Integrated Ecosystem Assessment of Western China
The aim of the Western China Ecosystem Assessment was to provide scientific
guidance for the successful implementation of the Western China Development
Strategy by considering multiple potential policy and management options
for sustaining ecosystems services and increasing socio-economic growth
in the region. The western region of China, which consists of 12 provinces,
is both economically lagging and ecologically fragile. Western China encompasses
approximately 6.8 million square kilometers and accounts for 70% of the
land area of China.
The study focused on mapping vital ecosystems services of the region
and determining the driving forces behind changes in these services. The
assessment found that trends varied across the vast regions of the study
area. Increases in precipitation and general climate warming were distributed
unevenly across western China, as were the effects of population pressure
and land use change. Policy and future land use scenarios were conducted
in the context of the grain-for-green land conservation programme, which
rewards farmers with grain and subsidies for converting existing cultivated
lands into forest and pasture.
The assessment identified habitat loss and degradation of grassland ecosystems
as primary threats to biodiversity in western China. Water scarcity is the
primary limiting factor for economic and other growth, especially in the
arid northwest. Increases in potential photosynthetic-thermal farmland activity
found in some of the region’s provinces were related primarily to increased
cultivation in the drylands.
The Western China Ecosystem Assessment used multi-tier ecological zoning
and established information systems to develop models for analysing ecosystem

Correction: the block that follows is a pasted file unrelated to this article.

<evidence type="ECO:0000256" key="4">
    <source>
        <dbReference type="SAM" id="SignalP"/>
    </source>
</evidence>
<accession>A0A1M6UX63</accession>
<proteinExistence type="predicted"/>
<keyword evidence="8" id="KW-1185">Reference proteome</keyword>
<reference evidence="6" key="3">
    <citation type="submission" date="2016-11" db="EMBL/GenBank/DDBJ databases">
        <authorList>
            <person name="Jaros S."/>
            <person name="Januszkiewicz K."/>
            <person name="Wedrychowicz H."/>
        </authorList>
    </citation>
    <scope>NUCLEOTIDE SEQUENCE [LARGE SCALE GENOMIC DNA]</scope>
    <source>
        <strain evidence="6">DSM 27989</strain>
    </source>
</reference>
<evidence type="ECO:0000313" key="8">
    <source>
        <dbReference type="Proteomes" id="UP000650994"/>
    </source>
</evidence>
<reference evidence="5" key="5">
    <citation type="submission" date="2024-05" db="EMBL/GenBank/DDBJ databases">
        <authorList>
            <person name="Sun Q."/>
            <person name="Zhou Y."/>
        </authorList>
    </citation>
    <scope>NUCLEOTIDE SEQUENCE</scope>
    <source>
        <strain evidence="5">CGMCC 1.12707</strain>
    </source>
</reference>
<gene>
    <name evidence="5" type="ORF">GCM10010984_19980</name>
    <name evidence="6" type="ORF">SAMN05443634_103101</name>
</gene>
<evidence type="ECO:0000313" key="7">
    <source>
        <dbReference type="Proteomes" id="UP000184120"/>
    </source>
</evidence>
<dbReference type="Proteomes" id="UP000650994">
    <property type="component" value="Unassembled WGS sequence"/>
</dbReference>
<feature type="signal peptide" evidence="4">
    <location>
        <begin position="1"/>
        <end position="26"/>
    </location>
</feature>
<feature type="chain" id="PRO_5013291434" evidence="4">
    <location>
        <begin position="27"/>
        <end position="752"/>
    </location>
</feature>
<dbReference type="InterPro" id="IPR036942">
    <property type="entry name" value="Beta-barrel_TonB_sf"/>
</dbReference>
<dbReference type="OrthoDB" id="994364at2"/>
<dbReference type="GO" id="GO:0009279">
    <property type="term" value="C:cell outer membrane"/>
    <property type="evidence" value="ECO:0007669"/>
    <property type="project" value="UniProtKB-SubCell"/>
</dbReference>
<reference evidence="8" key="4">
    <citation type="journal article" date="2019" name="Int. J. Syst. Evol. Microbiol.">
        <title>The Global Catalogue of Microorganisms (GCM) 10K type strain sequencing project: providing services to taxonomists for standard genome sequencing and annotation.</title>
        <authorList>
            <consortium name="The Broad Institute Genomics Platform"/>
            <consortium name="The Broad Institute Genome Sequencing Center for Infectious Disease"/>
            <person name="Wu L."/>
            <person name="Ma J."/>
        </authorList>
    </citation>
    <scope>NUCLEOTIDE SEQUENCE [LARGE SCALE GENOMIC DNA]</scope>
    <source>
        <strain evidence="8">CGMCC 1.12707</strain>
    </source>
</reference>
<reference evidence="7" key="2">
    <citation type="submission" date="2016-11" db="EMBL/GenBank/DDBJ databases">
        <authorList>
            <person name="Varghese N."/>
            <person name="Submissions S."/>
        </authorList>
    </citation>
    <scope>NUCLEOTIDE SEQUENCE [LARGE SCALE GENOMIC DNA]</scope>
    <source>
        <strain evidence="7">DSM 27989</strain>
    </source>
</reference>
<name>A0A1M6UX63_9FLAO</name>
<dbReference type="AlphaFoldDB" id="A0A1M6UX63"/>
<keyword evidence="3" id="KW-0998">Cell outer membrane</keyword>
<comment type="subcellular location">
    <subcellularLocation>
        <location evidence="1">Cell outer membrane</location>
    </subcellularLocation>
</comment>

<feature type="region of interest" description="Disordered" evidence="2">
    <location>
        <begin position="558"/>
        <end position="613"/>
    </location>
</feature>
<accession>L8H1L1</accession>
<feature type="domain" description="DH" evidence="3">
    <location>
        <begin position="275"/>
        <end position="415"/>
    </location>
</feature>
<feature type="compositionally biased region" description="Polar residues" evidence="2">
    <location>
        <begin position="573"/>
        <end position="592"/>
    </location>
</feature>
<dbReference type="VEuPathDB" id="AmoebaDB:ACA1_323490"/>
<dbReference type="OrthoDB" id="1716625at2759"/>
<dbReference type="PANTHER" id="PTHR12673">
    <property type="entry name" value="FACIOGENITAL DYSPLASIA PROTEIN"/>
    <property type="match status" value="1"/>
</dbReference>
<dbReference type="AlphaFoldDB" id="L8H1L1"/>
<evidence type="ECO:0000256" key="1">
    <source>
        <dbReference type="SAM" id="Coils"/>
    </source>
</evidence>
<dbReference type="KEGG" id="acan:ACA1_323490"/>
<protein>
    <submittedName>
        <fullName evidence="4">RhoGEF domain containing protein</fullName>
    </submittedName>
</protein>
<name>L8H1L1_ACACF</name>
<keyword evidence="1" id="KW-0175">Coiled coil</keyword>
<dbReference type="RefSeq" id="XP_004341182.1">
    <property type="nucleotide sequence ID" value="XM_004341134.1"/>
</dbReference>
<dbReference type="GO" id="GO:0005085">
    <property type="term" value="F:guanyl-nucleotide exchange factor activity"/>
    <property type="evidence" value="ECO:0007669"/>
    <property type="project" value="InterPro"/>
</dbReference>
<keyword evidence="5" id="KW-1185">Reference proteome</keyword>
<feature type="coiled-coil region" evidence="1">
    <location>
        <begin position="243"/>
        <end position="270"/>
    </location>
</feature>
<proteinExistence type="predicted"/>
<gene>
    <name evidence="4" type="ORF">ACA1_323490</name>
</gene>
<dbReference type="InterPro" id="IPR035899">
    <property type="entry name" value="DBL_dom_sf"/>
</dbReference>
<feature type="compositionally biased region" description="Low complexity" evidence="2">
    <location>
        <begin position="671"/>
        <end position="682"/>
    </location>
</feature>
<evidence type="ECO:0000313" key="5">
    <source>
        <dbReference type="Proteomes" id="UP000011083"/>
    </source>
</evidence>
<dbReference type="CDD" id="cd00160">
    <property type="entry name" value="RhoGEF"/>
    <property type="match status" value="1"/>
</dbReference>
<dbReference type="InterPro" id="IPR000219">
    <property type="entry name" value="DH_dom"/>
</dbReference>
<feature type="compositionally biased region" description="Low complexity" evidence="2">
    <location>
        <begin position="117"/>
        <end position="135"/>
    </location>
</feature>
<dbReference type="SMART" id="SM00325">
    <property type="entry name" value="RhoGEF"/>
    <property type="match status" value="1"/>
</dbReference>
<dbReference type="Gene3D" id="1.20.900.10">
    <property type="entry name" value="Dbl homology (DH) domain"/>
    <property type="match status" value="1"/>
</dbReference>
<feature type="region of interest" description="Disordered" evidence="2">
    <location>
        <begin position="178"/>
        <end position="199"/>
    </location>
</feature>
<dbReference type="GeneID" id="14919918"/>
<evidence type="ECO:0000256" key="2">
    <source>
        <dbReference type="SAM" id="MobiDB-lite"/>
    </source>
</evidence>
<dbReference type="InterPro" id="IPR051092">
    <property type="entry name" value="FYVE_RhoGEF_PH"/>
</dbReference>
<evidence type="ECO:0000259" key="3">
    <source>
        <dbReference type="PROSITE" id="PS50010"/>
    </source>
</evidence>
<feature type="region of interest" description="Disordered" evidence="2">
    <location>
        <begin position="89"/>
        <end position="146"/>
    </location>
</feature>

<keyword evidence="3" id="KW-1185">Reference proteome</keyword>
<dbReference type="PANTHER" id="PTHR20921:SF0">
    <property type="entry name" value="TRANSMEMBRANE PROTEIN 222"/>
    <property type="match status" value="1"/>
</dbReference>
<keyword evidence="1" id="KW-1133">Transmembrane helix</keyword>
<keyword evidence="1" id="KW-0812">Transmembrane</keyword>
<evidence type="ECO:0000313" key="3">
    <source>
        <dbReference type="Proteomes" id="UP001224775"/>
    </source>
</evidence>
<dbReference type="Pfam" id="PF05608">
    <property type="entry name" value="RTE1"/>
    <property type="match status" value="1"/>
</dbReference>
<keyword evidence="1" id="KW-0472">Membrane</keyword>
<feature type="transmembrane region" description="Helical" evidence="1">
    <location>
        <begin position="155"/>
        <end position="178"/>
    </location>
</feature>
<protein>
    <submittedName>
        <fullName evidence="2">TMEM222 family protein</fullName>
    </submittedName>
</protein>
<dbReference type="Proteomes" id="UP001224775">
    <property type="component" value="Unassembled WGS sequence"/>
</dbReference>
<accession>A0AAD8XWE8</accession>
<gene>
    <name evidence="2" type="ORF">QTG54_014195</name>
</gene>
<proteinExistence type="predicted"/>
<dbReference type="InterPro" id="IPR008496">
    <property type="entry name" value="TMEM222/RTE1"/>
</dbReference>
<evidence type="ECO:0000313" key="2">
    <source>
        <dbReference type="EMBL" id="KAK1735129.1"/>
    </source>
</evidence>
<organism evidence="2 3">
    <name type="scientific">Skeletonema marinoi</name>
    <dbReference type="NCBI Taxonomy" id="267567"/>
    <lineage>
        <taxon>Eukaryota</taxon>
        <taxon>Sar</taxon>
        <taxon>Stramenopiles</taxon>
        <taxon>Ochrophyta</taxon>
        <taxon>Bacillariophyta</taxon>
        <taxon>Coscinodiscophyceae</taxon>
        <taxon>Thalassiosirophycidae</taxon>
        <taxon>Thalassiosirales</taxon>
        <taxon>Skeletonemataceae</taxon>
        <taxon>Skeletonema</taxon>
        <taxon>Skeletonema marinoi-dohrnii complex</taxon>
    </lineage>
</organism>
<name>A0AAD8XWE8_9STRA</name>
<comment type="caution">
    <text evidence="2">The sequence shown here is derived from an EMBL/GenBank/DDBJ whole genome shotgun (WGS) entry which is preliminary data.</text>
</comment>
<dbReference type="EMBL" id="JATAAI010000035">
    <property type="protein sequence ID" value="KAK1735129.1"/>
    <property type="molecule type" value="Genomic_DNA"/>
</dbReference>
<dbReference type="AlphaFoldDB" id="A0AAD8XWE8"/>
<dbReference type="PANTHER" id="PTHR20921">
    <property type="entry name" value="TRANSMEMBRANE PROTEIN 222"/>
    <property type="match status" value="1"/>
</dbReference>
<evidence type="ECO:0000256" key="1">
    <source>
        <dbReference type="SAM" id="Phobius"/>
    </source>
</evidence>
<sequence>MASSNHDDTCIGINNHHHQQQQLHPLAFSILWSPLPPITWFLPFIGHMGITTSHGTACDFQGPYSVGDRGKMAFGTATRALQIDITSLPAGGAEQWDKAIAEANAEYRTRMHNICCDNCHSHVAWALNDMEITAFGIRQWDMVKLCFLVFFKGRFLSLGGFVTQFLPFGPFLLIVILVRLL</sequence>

services. Data collected from nine areas representative of “typical” ecology
and socio-economic conditions was used for in-depth assessment and modeling
on the local level. Trends and scenarios for water and food supply services
of various ecosystems, carbon storage, and biodiversity were analysed by
combining the developed models with geographical information systems (GIS).
Additionally, a method of surface modeling of population spatial distribution
(SMPD) was developed to analyse the relationship between ecosystem services
and human well-being. Integration of multi-scale information and discrepancies
with GIS data were handled through the development of high accuracy surface
The Western China Ecosystem Assessment was carried out by 22 research
teams and sub-teams. The final report for the assessment was completed in
2005. The assessment used historical data of changes in ecosystems use and
services to develop scenarios for 100 years into the future.
Funding for the Western China sub-global assessment was provided by the
Ministry of Science and Technology of the People’s Republic of China, the
Millennium Ecosystem Assessment, Chinese Academy of Sciences, and the National
Institute for Environmental Studies of Japan.
Professor LIU Jiyuan, Director-General of the Institute of Geographical
Sciences and Natural Resources Research, was the principal researcher for
the assessment. Dr. YUE Tian Xiang is the contact person for the assessment.
- Prof. Dr. Tian Xiang YUE
Research Group Leader of Ecological Modelling and Spatially Explicit
State Key Laboratory of Resources and Environment Information Systemp>